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Can Bulimia Kill You?

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Bulimia nervosa (BN) is a serious eating disorder that affects up to 4.6% of women and 1.3% of men during their lifetimes. (1) Transgender men, transgender women, as well as those who are non-binary are affected as well. Unfortunately, people with Bulimia nervosa are at risk of numerous health problems. This leads some people to wonder, “can bulimia kill you?” The health problems that occur with bulimia, combined with the mortality rate of this eating disorder, provide answers to this question.

Can Bulimia Kill You?

Health Problems Linked to Bulimia

Binging and purging behaviors associated with bulimia increase the risk of numerous health problems, some of which can be serious. Based upon the available research, individuals with bulimia are more likely to experience the following health conditions. (2)

Medical Problems from Purging

Repeated self-induced vomiting is linked to chronic acid reflux, which can also lead to indigestion and difficulty swallowing. In many instances, acid reflux is mild and non-fatal, but in severe cases, purging can cause serious damage to the esophagus, leading to lesions on the esophagus, bleeding, and ulcers, and in rare cases, esophageal rupture. (3) Esophageal rupture is less common, but it can be fatal. Many of the other side effects of vomiting, including acid reflux, mostly lead to discomfort from sore throat and heartburn.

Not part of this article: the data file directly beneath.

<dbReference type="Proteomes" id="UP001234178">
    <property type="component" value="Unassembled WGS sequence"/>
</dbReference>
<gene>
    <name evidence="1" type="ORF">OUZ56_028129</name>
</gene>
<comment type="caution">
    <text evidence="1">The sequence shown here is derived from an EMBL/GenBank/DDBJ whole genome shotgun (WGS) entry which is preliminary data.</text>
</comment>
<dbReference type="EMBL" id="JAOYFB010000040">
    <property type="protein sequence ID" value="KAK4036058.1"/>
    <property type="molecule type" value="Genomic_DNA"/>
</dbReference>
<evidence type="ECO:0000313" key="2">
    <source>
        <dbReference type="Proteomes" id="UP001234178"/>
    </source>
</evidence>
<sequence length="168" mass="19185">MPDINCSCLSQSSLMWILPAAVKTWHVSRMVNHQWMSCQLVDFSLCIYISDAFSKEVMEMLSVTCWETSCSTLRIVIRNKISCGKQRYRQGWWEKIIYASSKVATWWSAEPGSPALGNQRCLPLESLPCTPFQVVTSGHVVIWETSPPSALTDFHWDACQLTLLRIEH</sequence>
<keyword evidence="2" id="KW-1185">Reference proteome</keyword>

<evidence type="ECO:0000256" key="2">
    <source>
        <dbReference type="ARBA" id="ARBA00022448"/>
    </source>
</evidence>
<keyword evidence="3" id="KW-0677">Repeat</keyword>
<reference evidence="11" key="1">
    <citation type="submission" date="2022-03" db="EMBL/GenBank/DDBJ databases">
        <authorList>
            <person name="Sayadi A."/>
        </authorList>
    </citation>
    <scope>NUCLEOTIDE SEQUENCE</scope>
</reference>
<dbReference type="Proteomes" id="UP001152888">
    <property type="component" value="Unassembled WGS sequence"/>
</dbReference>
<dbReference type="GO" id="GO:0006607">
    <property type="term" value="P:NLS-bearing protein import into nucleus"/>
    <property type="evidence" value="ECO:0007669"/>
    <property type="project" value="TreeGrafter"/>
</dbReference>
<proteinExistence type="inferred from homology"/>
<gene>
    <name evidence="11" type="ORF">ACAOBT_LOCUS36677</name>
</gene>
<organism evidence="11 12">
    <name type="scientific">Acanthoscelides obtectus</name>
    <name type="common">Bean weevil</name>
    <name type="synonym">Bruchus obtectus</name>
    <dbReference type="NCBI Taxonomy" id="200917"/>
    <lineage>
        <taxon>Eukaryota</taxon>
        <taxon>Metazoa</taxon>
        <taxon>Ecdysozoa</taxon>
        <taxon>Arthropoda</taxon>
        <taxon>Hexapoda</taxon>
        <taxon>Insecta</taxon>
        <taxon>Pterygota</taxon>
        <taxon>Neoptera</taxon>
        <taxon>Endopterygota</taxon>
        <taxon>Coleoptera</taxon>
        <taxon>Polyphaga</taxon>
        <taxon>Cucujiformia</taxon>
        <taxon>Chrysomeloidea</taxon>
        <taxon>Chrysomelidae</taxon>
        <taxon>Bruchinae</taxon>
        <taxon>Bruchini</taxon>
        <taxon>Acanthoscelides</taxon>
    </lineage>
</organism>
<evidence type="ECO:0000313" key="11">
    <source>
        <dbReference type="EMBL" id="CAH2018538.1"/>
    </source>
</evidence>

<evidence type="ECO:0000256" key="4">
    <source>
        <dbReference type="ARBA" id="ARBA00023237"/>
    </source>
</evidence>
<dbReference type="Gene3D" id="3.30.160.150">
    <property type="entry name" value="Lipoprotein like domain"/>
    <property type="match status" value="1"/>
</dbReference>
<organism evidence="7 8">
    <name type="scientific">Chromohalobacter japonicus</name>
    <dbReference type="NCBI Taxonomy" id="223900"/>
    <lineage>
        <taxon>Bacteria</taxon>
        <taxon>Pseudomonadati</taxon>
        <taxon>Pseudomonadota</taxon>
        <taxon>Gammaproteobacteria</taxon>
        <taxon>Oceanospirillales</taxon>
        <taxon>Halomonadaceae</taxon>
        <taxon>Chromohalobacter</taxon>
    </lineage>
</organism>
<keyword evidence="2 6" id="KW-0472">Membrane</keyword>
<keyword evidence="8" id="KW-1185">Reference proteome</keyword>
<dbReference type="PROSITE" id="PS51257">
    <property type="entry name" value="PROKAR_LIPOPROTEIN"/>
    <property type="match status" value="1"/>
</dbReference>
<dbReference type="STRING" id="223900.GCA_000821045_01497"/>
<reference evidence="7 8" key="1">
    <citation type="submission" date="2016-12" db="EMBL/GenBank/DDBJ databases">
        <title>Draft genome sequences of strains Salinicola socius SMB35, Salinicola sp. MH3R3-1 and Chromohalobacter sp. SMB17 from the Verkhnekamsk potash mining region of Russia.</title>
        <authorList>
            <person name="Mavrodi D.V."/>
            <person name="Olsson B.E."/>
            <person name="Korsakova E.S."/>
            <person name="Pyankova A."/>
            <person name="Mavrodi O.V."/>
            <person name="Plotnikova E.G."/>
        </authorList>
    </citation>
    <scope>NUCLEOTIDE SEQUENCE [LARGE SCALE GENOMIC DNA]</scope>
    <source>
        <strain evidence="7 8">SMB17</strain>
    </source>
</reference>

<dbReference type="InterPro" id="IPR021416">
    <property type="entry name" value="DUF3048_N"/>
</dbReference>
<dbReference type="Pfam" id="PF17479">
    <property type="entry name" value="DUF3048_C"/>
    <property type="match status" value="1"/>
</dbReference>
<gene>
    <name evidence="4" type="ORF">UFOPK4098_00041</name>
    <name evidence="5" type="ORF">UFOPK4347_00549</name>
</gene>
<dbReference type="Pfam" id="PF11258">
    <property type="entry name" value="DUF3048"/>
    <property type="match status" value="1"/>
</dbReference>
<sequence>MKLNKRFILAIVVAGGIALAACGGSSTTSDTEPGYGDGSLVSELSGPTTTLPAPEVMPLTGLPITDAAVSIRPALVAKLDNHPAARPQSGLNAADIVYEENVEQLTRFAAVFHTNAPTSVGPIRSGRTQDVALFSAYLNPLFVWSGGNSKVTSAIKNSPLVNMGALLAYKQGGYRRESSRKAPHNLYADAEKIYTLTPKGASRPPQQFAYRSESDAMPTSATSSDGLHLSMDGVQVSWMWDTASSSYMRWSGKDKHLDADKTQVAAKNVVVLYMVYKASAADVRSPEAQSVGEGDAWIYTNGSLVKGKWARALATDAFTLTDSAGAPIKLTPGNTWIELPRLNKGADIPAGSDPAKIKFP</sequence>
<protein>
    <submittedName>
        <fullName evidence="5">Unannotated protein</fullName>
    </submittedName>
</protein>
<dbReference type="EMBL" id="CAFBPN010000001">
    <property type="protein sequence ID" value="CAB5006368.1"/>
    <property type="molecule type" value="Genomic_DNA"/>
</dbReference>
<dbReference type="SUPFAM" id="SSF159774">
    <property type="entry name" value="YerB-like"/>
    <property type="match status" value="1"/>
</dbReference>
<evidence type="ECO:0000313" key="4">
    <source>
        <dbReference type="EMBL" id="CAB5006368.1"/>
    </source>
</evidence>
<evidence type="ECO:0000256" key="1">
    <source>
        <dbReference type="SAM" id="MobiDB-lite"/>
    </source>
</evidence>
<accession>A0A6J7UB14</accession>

While acid reflux can be uncomfortable, one of the most serious medical problems associated with vomiting is an electrolyte imbalance, which occurs from a disruption of the life sustaining balance of electrolytes like potassium, sodium, and phosphorus. Low potassium levels can lead to cardiac arrhythmias, which can be fatal. 

Keep in mind that vomiting is not the only form of purging that can occur in people who live with bulimia. Some people may abuse laxatives, which can also lead to electrolyte imbalances and a condition called metabolic alkalosis, which can cause cardiac arrhythmia and reduced blood flow to the brain. (4) Excessive laxative abuse can also cause diarrhea, hemorrhoids, rectal prolapse, severe constipation, and laxative dependence. (2)

Oral Health Problems

Bulimia side effects are associated with numerous oral health problems, including swelling of the salivary glands and the development of the gum disease, known as gingivitis. Vomiting can also lead to cavities, enamel loss, and a more serious gum disease called periodontitis. (3)

Periodontitis is caused by infection and inflammation in the gums and in the bones around the teeth. Severe or untreated periodontitis can lead to tooth loss. (5) While gum disease may seem relatively mild, it can be severe in some cases. For example, among people with diabetes, periodontitis is linked to an increased risk of nerve damage, cardiovascular problems, kidney disease, and death. These health problems are a result of the inflammation that occurs with periodontitis. (6)

Psychiatric Problems